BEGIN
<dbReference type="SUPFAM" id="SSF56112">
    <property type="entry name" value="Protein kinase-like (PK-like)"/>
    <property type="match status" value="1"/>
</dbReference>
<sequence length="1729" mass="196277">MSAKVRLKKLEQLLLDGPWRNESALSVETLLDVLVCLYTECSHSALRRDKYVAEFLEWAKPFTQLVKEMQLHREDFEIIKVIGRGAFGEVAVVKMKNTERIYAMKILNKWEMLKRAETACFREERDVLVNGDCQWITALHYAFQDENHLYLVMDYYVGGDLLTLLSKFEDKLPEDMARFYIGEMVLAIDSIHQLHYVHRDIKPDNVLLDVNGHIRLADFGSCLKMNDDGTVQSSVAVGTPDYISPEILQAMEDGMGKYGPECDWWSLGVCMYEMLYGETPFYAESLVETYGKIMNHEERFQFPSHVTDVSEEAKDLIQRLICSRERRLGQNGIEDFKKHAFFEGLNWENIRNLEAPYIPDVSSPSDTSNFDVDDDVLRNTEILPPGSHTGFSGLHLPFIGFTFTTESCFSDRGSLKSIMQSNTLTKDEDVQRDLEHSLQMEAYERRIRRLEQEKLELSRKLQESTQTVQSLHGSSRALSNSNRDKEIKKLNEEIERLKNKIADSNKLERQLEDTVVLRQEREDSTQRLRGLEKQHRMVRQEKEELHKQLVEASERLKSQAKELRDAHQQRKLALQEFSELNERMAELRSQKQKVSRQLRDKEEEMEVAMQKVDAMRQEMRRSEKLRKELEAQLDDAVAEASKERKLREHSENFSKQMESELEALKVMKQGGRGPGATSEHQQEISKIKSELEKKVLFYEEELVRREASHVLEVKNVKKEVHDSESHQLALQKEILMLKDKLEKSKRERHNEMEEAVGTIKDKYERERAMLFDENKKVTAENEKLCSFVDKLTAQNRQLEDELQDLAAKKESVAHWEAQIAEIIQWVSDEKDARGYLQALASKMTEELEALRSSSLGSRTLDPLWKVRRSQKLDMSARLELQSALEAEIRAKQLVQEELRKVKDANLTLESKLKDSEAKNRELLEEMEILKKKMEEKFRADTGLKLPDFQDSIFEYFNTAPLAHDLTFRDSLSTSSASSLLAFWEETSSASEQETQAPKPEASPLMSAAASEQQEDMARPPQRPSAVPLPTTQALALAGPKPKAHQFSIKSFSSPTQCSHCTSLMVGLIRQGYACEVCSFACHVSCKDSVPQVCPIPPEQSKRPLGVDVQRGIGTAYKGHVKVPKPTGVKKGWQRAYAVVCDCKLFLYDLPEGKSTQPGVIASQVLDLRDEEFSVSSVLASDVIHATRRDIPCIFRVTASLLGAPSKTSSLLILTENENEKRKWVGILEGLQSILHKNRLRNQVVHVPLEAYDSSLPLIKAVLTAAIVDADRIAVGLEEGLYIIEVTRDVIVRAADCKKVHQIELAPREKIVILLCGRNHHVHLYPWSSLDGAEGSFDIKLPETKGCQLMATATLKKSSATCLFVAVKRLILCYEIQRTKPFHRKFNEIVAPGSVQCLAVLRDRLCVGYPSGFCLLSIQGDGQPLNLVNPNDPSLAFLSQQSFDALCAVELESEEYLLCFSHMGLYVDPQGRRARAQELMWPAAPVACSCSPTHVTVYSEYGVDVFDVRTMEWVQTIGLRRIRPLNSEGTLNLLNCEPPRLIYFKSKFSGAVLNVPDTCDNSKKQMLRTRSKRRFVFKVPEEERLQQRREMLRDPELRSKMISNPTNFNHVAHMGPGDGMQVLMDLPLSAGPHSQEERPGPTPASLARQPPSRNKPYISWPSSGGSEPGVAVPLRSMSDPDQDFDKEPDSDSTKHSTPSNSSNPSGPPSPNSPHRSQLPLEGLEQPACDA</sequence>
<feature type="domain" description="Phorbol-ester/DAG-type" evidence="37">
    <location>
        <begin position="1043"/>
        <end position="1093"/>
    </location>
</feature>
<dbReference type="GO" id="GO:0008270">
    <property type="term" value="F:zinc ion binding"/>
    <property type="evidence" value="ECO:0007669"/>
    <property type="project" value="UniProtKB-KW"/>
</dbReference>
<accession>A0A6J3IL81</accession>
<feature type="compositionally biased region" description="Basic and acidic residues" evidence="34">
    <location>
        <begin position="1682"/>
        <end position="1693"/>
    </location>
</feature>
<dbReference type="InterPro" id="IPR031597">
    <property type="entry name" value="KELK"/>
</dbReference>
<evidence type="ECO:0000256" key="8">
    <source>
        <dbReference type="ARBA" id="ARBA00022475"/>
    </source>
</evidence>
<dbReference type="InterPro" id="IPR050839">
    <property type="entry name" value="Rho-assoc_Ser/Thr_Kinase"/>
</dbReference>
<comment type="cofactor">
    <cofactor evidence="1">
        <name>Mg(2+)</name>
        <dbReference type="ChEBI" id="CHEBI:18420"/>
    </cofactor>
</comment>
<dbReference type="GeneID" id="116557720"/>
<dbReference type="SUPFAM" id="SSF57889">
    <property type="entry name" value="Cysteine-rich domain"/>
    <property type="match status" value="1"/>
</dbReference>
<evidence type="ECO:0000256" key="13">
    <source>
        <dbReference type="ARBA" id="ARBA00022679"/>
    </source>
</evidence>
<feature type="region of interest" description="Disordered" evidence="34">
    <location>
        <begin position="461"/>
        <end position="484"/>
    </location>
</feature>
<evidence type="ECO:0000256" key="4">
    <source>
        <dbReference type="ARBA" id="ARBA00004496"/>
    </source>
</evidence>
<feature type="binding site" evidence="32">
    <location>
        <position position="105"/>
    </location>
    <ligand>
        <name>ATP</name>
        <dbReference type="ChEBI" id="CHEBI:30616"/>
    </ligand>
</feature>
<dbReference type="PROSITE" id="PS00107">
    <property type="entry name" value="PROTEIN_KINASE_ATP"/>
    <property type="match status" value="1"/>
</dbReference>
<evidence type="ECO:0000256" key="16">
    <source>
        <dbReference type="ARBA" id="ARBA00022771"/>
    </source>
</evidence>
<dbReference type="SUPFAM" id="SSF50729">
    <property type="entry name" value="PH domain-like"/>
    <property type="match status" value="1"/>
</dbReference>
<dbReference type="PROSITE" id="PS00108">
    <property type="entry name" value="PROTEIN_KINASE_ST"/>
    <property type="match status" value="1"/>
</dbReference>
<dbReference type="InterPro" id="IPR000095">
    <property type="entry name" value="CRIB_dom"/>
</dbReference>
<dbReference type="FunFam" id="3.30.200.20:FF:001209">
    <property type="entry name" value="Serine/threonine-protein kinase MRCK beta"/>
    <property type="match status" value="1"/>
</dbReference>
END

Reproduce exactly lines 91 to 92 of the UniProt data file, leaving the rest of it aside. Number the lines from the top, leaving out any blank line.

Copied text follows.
<dbReference type="FunFam" id="3.30.200.20:FF:001209">
    <property type="entry name" value="Serine/threonine-protein kinase MRCK beta"/>